Next Up: May US Non-Farm Payrolls

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We are expecting another massive drop in payrolls this time around. However, we don’t expect it to be as dramatic as last month.

Just how bad the numbers will be might have more to do with timing than the underlying situation in the economy.

Tracking the number of jobless claims during the month, it was around mid-May that the number of people receiving unemployment benefits turned around. This, of course, coincides with the move towards reopening the economy, an uneven process across the states.

The question is how much lag time is there between the economy reopening and people reporting that they have returned to their jobs.

The Incentive Issue

Rather controversially, perhaps, depending on prior job and location, many people saw their incomes increase. This was a consequence of the additional funds coming in through government assistance programs.

This might make many employees reluctant to return to their jobs, and employers reluctant to bring them back unless they are strictly necessary.

To counteract this effect, many workers were able to apply for unemployment benefits. Therefore, they counted as unemployed for purposes of the BLS survey behind the NFP.

Meanwhile, they still had a job that they couldn’t go to due to lockdowns. This means that as the economy reopens, a large chunk of the unemployed people don’t have to go out to seek jobs, and we would expect them to quickly return to work.

What We Are Looking For

All in all, this makes forecasting what the result will be like quite difficult, so predictions are a bit scattered. The market will have trouble pricing in this lack of agreement. Therefore, we could get quite a bit more volatility in currency pairs this time around.

The closest thing we have to a consensus is for May NFP to come in at -8.0M. This would more than halve the number of losses in the prior month of -20.5M.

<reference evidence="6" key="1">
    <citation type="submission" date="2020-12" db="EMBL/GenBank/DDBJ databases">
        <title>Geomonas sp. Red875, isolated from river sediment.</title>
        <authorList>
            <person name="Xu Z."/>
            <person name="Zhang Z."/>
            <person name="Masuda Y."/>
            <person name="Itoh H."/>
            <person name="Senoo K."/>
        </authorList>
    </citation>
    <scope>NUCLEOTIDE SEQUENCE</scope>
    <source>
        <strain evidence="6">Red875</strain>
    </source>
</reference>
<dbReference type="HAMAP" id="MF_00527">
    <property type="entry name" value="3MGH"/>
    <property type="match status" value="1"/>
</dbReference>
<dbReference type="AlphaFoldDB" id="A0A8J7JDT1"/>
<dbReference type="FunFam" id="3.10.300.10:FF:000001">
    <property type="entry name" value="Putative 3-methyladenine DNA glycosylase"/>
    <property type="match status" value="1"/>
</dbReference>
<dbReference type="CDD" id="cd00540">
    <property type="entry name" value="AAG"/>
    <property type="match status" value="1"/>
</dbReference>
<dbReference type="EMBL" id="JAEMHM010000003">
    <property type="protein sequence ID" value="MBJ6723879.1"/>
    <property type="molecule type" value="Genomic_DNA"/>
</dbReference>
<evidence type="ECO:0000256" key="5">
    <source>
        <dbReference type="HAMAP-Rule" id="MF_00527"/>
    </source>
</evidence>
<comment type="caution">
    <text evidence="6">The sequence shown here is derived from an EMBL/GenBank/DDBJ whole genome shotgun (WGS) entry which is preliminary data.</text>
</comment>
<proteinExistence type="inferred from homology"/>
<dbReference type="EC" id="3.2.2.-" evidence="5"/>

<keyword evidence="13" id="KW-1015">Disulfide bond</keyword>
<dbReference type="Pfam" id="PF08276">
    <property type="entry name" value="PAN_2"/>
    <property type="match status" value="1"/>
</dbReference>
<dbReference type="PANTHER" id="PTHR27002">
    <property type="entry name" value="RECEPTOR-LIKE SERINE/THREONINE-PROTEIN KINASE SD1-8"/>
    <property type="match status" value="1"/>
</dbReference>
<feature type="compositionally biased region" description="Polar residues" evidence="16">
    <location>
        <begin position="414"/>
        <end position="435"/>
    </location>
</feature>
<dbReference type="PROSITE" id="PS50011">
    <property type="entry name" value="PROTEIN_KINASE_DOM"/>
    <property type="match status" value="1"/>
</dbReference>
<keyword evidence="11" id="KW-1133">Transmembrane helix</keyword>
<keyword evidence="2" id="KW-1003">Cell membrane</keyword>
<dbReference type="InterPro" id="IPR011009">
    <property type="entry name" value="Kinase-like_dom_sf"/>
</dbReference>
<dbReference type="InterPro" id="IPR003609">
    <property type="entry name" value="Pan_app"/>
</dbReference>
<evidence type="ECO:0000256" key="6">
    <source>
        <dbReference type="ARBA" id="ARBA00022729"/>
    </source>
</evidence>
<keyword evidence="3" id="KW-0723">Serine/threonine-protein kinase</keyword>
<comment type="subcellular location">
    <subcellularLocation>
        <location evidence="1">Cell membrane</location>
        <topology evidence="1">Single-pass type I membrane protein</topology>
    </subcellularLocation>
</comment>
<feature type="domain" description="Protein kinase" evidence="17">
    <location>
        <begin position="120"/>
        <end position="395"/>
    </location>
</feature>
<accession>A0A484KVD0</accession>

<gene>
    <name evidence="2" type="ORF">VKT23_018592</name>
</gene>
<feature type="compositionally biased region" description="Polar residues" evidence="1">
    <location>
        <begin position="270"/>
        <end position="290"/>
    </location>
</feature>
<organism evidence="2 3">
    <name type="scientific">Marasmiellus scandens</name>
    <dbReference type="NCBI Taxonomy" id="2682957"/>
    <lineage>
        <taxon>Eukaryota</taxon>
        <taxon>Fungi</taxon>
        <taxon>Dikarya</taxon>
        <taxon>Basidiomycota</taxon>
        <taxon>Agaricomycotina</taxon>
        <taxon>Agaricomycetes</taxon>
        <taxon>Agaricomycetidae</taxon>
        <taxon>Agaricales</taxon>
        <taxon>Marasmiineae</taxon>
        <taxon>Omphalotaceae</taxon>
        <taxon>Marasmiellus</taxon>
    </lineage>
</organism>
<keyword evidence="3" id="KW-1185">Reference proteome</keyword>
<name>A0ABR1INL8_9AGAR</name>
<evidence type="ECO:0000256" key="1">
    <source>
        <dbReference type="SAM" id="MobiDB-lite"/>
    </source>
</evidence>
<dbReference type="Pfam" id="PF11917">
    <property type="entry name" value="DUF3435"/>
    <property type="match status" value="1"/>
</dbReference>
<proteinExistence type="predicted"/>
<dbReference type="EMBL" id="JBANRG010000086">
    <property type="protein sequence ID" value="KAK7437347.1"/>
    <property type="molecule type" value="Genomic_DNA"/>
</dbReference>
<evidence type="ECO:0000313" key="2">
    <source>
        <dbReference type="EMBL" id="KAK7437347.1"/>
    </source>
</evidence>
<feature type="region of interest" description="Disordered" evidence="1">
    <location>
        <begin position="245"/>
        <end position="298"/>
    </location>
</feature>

However, that might be an overly pessimistic outlook, since on Wednesday, we had a different result from the private ADP measurement. ADP used to be predictive of the NFP figure, but it’s rather fallen out of favor.

Nevertheless, it showed -2.8M jobs lost compared to a -9.0M projection, a sign that the jobs market might not be as bad as many economists are expecting.

The Underlying Figures

The other number that can rile up markets is the unemployment rate. Expectations are for it to push to the worst rate since the Great Depression, at 19.7% compared to 14.7% in April.

But, as mentioned previously, if people are expecting to return to work now that the economy is reopening, this could lower the unemployment rate dramatically.a

Finally, we can expect Average Hourly Earnings to increase +1% in the month compared to +4.7% prior.

Last month we saw a statistical jump in average hourly earnings, since employment losses were concentrated among lower-paying jobs. If the economy is restarting, then there are likely to be more lower-paying jobs returning, which could depress this figure.

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